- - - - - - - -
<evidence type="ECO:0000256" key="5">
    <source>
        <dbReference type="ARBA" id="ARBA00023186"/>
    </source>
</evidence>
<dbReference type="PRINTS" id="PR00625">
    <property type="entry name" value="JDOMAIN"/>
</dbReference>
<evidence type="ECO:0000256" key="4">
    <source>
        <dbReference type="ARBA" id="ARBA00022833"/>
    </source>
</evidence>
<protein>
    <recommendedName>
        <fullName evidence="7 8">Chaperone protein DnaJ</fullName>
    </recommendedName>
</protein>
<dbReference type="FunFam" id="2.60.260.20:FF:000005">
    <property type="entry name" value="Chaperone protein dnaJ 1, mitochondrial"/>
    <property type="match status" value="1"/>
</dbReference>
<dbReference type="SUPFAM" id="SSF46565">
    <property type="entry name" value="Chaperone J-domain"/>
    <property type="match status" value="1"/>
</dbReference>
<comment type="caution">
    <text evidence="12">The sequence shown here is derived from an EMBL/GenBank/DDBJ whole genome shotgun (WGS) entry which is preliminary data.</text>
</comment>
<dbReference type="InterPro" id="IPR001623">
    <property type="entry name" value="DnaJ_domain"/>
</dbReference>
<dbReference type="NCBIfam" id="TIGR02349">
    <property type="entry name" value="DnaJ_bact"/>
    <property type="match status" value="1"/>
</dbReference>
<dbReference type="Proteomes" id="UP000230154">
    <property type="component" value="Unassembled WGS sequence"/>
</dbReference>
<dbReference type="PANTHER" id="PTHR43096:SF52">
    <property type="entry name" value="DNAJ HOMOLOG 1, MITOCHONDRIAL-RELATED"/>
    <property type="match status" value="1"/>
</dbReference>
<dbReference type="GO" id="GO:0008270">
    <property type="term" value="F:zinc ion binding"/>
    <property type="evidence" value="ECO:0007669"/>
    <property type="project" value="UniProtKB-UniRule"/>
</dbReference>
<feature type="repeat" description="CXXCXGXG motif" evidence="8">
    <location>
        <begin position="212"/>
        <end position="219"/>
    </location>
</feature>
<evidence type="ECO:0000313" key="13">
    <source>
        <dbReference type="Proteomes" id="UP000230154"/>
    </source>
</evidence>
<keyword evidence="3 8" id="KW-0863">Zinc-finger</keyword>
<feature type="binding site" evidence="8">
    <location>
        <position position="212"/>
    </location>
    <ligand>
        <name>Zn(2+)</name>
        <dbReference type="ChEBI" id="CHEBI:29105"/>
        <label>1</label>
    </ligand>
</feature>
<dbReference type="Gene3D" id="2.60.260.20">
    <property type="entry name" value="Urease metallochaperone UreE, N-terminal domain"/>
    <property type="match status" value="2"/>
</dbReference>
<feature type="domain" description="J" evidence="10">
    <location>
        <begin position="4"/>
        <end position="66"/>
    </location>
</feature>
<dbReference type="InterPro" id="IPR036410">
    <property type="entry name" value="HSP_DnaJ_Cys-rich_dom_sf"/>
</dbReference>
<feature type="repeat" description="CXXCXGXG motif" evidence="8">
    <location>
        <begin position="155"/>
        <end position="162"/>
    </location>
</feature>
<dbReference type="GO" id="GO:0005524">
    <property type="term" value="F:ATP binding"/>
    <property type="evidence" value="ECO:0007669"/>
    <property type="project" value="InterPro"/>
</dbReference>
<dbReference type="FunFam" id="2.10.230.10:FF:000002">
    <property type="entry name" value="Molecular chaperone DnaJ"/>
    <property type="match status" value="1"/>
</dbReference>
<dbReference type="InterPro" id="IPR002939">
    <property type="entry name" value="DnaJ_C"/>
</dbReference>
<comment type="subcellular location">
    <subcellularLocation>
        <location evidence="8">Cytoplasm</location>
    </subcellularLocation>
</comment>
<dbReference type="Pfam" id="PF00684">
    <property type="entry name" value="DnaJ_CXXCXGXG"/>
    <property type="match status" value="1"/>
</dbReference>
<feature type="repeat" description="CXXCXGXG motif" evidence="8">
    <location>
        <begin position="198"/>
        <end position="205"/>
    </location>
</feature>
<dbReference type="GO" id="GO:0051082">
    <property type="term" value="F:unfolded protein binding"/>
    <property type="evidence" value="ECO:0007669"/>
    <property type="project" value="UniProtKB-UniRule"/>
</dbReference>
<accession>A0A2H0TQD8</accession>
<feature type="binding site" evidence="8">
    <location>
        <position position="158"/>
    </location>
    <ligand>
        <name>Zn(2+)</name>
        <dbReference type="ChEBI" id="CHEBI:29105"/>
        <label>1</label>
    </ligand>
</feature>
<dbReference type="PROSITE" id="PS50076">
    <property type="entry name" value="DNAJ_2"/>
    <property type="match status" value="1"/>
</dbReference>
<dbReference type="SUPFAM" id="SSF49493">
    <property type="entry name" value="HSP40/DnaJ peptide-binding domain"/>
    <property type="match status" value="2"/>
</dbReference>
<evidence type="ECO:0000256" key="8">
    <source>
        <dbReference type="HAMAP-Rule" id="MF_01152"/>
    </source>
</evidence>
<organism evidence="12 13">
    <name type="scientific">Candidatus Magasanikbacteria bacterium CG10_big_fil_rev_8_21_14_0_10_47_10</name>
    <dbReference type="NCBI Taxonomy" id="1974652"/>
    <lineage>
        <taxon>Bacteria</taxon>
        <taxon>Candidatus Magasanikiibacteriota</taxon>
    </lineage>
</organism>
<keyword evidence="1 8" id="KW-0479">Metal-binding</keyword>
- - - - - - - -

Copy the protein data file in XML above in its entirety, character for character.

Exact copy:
<evidence type="ECO:0000256" key="5">
    <source>
        <dbReference type="ARBA" id="ARBA00023186"/>
    </source>
</evidence>
<dbReference type="PRINTS" id="PR00625">
    <property type="entry name" value="JDOMAIN"/>
</dbReference>
<evidence type="ECO:0000256" key="4">
    <source>
        <dbReference type="ARBA" id="ARBA00022833"/>
    </source>
</evidence>
<protein>
    <recommendedName>
        <fullName evidence="7 8">Chaperone protein DnaJ</fullName>
    </recommendedName>
</protein>
<dbReference type="FunFam" id="2.60.260.20:FF:000005">
    <property type="entry name" value="Chaperone protein dnaJ 1, mitochondrial"/>
    <property type="match status" value="1"/>
</dbReference>
<dbReference type="SUPFAM" id="SSF46565">
    <property type="entry name" value="Chaperone J-domain"/>
    <property type="match status" value="1"/>
</dbReference>
<comment type="caution">
    <text evidence="12">The sequence shown here is derived from an EMBL/GenBank/DDBJ whole genome shotgun (WGS) entry which is preliminary data.</text>
</comment>
<dbReference type="InterPro" id="IPR001623">
    <property type="entry name" value="DnaJ_domain"/>
</dbReference>
<dbReference type="NCBIfam" id="TIGR02349">
    <property type="entry name" value="DnaJ_bact"/>
    <property type="match status" value="1"/>
</dbReference>
<dbReference type="Proteomes" id="UP000230154">
    <property type="component" value="Unassembled WGS sequence"/>
</dbReference>
<dbReference type="PANTHER" id="PTHR43096:SF52">
    <property type="entry name" value="DNAJ HOMOLOG 1, MITOCHONDRIAL-RELATED"/>
    <property type="match status" value="1"/>
</dbReference>
<dbReference type="GO" id="GO:0008270">
    <property type="term" value="F:zinc ion binding"/>
    <property type="evidence" value="ECO:0007669"/>
    <property type="project" value="UniProtKB-UniRule"/>
</dbReference>
<feature type="repeat" description="CXXCXGXG motif" evidence="8">
    <location>
        <begin position="212"/>
        <end position="219"/>
    </location>
</feature>
<evidence type="ECO:0000313" key="13">
    <source>
        <dbReference type="Proteomes" id="UP000230154"/>
    </source>
</evidence>
<keyword evidence="3 8" id="KW-0863">Zinc-finger</keyword>
<feature type="binding site" evidence="8">
    <location>
        <position position="212"/>
    </location>
    <ligand>
        <name>Zn(2+)</name>
        <dbReference type="ChEBI" id="CHEBI:29105"/>
        <label>1</label>
    </ligand>
</feature>
<dbReference type="Gene3D" id="2.60.260.20">
    <property type="entry name" value="Urease metallochaperone UreE, N-terminal domain"/>
    <property type="match status" value="2"/>
</dbReference>
<feature type="domain" description="J" evidence="10">
    <location>
        <begin position="4"/>
        <end position="66"/>
    </location>
</feature>
<dbReference type="InterPro" id="IPR036410">
    <property type="entry name" value="HSP_DnaJ_Cys-rich_dom_sf"/>
</dbReference>
<feature type="repeat" description="CXXCXGXG motif" evidence="8">
    <location>
        <begin position="155"/>
        <end position="162"/>
    </location>
</feature>
<dbReference type="GO" id="GO:0005524">
    <property type="term" value="F:ATP binding"/>
    <property type="evidence" value="ECO:0007669"/>
    <property type="project" value="InterPro"/>
</dbReference>
<dbReference type="FunFam" id="2.10.230.10:FF:000002">
    <property type="entry name" value="Molecular chaperone DnaJ"/>
    <property type="match status" value="1"/>
</dbReference>
<dbReference type="InterPro" id="IPR002939">
    <property type="entry name" value="DnaJ_C"/>
</dbReference>
<comment type="subcellular location">
    <subcellularLocation>
        <location evidence="8">Cytoplasm</location>
    </subcellularLocation>
</comment>
<dbReference type="Pfam" id="PF00684">
    <property type="entry name" value="DnaJ_CXXCXGXG"/>
    <property type="match status" value="1"/>
</dbReference>
<feature type="repeat" description="CXXCXGXG motif" evidence="8">
    <location>
        <begin position="198"/>
        <end position="205"/>
    </location>
</feature>
<dbReference type="GO" id="GO:0051082">
    <property type="term" value="F:unfolded protein binding"/>
    <property type="evidence" value="ECO:0007669"/>
    <property type="project" value="UniProtKB-UniRule"/>
</dbReference>
<accession>A0A2H0TQD8</accession>
<feature type="binding site" evidence="8">
    <location>
        <position position="158"/>
    </location>
    <ligand>
        <name>Zn(2+)</name>
        <dbReference type="ChEBI" id="CHEBI:29105"/>
        <label>1</label>
    </ligand>
</feature>
<dbReference type="PROSITE" id="PS50076">
    <property type="entry name" value="DNAJ_2"/>
    <property type="match status" value="1"/>
</dbReference>
<dbReference type="SUPFAM" id="SSF49493">
    <property type="entry name" value="HSP40/DnaJ peptide-binding domain"/>
    <property type="match status" value="2"/>
</dbReference>
<evidence type="ECO:0000256" key="8">
    <source>
        <dbReference type="HAMAP-Rule" id="MF_01152"/>
    </source>
</evidence>
<organism evidence="12 13">
    <name type="scientific">Candidatus Magasanikbacteria bacterium CG10_big_fil_rev_8_21_14_0_10_47_10</name>
    <dbReference type="NCBI Taxonomy" id="1974652"/>
    <lineage>
        <taxon>Bacteria</taxon>
        <taxon>Candidatus Magasanikiibacteriota</taxon>
    </lineage>
</organism>
<keyword evidence="1 8" id="KW-0479">Metal-binding</keyword>